Exceedingly melodramatic and painfully soapy, Richard Matheson's “Spur of the Moment” isn’t one of season five’s better offerings. Young Anne is excruciatingly annoying, a drama queen clearly desperate for attention. Future Anne is abrasive and bitter, blaming her shitty life on the fact that her father spoiled her as a child. Um, seriously? Marrying David was a bad choice, and maybe it happened partially because of her spoiled-child-rebellion-phase, but what’s prevented her from divorcing him at some point in the 25 years that he’s been making her life miserable? It’s her that’s opted to stay with his sorry ass, not her deceased father.

We only know the woman in black’s identity because the camera pans in for a close shot of her face, yet somehow Anne can see her “glaring” at her from the top of the hill (which would be impossible from that far away). By the same token, Future Anne couldn't possibly recognize her younger self from that distance; however, it’s more puzzling why she’d assume it’s her younger self at all (we know it’s The Twilight Zone, but she doesn’t).

Nitpicking aside, what exactly is happening here? Future Anne sees her young self… how, exactly? Is it the power of her own unhappiness, creating a kink in space and time, allowing her the opportunity to influence her younger self? I could buy it if it were a single event, in which she tries but fails to change the past, reinforcing the permanence of the past… but Anne indicates that she’s seen her younger self repeatedly, and does so again at the end of the episode. The opening scene is replayed, so apparently Future Anne’s created herself a time loop of sorts. She can apparently revisit this moment in her past as often as she likes, but she’ll never successfully get her younger self’s attention to sufficiently warn her away from marrying David…. but y’now, this is problematic too. She could easily opt to NOT scream like a banshee, and instead calmly descend the hill. Or maybe somehow, once they both occupy the same space, everything is locked into place, and Future Anne is helpless to change it. I dunno. We've seen characters interact with themselves before (“Nervous Man  In a Four-Dollar Room”; “The Last Night of a Jockey”), but here the Annes never actually get that opportunity, the maddening frustration of which is the whole point, I imagine.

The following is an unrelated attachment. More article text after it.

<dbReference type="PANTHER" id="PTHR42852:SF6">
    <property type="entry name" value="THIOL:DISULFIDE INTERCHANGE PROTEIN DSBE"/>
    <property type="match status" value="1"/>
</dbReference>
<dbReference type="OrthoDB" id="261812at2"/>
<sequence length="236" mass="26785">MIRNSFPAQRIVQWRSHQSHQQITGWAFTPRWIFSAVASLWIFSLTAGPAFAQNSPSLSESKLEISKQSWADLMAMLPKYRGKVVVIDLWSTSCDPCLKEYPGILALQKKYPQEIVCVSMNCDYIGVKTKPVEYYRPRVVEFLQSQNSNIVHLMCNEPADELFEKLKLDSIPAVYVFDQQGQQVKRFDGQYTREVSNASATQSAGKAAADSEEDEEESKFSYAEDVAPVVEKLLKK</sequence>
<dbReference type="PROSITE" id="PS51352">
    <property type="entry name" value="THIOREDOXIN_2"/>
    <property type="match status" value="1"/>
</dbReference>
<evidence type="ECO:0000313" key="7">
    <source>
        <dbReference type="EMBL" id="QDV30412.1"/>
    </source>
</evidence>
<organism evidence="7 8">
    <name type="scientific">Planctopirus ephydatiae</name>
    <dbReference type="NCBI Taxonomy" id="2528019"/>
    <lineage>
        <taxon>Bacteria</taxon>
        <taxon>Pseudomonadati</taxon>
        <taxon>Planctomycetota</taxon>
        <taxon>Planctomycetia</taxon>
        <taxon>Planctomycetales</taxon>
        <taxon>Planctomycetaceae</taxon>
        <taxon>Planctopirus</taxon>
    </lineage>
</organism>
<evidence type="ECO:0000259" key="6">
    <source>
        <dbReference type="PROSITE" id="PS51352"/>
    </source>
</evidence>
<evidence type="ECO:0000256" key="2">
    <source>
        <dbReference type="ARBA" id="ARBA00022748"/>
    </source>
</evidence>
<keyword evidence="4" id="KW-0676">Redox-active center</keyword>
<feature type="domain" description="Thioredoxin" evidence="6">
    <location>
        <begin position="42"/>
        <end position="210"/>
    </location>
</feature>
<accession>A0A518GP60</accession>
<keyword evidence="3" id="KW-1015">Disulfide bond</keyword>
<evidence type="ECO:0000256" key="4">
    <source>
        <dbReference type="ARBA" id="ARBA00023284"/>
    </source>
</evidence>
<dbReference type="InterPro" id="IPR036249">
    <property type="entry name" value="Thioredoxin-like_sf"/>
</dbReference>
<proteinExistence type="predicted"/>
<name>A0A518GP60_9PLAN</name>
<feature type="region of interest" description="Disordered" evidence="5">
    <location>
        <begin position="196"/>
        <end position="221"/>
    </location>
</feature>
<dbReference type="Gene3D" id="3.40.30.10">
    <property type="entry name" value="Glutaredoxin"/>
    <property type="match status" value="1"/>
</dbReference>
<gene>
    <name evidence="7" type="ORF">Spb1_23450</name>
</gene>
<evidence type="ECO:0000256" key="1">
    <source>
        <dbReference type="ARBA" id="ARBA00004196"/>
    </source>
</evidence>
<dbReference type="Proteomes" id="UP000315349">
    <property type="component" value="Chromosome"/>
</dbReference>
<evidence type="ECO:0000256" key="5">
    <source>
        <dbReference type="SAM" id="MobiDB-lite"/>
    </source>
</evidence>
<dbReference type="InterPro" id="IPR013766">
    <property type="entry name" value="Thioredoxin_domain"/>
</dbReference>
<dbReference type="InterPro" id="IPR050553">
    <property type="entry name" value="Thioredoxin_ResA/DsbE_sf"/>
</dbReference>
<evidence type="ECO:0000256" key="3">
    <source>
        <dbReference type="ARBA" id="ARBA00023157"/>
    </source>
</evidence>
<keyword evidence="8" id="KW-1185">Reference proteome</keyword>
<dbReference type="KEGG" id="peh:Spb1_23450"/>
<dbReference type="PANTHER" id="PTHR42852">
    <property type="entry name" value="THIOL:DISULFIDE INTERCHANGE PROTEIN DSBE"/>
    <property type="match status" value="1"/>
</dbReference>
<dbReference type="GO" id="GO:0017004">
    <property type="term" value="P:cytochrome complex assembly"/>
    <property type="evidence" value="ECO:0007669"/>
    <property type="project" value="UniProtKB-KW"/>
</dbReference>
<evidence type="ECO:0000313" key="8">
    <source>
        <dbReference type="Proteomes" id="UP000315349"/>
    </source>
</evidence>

Anne and Yang.

As repellent as both Annes are, the episode isn’t exactly a total loss. I suppose the production values are fine; I think this is the only time in the entire series that we see a full-on chase on horseback. The costuming choice to have Future Anne wearing all black and riding a black horse (symbolizing the darkness of her life) and Young Anne wearing all white and riding a white horse (symbolizing her relative purity) is a nice touch, if a bit obvious. The juxtaposition of the Henderson mansion in the two different time periods (pristine in the family’s happier, richer days, run down and almost devoid of furniture in the dark future) is effective.

When Future Anne throws her drink at David before running off for yet another attempt to warn her younger self, David breaks down into drunken tears. Is it just me, or does he look just like Dan Duryea in “Mr. Denton on Doomsday”?


“Spur of the Moment” features an original score by Rene Garriguenc which, like all season five scores, has never enjoyed an official soundtrack release. You’ll find it, however, isolated on its own track on the season five DVD/blu-ray sets. The score is overly melodramatic; it sounds like accompaniment for silent films (where’s the mustache-twirling villain?). Like everything else here, it grates on my nerves.


Diana Hyland (Anne Henderson) only has a smattering of genre roles on her resume, among them two Alfred Hitchcock Hours (“To Catch a Butterfly” And “Beyond the Sea of Death”) and two episodes of The Invaders (“Vikor” and the two-part “Summit Meeting”… I guess that’s technically three episodes). She’s probably best remembered for her work on TV’s Peyton Place (1968-69), which this soap-operatic episode certainly prepared her for.

That no-account rascal David Mitchell is played by Roger Davis in his only Twilight Zone appearance. He’d cross paths with Rod Serling again in 1972 on Night Gallery (“You Can Come Up Now, Mrs. Millikan”). Other notable genre credits include 128 episodes of Dark Shadows (1968-1970; more soapiness!) and the hilariously awful Galactica 1980 (“The Night the Cylons Landed”).